Expectation often breeds disappointment.
That a phrase my personal minister coined that I’m quite fond of using. That’s not to say that everything we expect ends in disappointment; rather that every disappointment we experience is due to a preceding expectation. Perhaps I should rephrase it to say disappointment is the byproduct of expectation.
So the weekend is here, which is considered by most to be the dessert of the week. However, here I am diving into the layercake of Saturday and Sunday only to find stale globs of have-tos in between the fluffy layers of want-tos.
Funny how I will encounter people wanting to decry their heaps of chores with wishes of wealth to support a full staff, while the mismatched minister clucks his tongue and self-righteously declares the value of simply “being in the moment”. You see, that minister moonlights as a grifter. I parade around dressed in a costume of a person other people would want to be like; exemplifying a positive attitude and inspirational behavior, being content and in the moment, filled with peace. Yet in my private moments the grifter drops his guard and I have trouble playing the role of the person I want to be like for the audience of myself.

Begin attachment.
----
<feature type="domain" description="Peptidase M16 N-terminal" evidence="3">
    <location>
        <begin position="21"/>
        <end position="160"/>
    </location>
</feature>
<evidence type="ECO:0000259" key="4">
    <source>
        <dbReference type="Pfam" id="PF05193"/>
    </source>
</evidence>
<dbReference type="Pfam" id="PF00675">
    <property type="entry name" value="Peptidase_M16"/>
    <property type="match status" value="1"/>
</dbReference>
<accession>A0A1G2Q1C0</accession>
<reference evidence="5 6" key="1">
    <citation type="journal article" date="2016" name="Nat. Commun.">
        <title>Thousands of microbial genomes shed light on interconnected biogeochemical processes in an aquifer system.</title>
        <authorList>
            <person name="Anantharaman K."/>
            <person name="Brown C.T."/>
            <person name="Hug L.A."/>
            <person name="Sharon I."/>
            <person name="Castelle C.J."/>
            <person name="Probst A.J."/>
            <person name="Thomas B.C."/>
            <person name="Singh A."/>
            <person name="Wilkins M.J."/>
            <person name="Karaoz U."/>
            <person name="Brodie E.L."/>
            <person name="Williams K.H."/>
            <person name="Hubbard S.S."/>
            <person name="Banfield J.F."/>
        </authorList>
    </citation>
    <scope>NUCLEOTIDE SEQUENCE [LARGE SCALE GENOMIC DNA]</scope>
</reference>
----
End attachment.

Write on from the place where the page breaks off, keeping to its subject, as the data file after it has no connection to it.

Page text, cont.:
There are several things I really want to do this weekend. There are a few other things I would enjoy doing that are on the list. Then there are the things I must do. The must-dos tower on the horizon and cast their menacing shadows over those pleasures and joys. They become the gravity well for my focus and pull my attention to the dread of obligatory chores that are pending and impending. It seems it would be easier to remove the duct tape residue from an old hardshell suitcase than to pull myself from that negative polarity back into the moment, that point of simply being in the present.
From what crazy making logic does that compulsion to dwell arise, to lament the thief of leisure and play time that is our tasks, chores, and to-do lists? Why do we find ourselves spending 15 waking hours dreading a 1 hour task? In fact, the true thief of leisure is not the task itself, rather the time spent thinking about the task while the wonderful taste of coffee goes ignored, while the time off from work goes unacknowledged, while the warm dog on my lap goes unpetted.
Then my own minister reminds me of the beauty of having a lawn, so I give thanks by mowing it. The bounty of nice clothing, so I show gratitude by washing and folding it. The good fortune and the love of family and friends, so I embrace each and every social “obligation”.
I remind myself that if the glass is half empty, it’s because I was fortunate enough to have been able to drink the top half.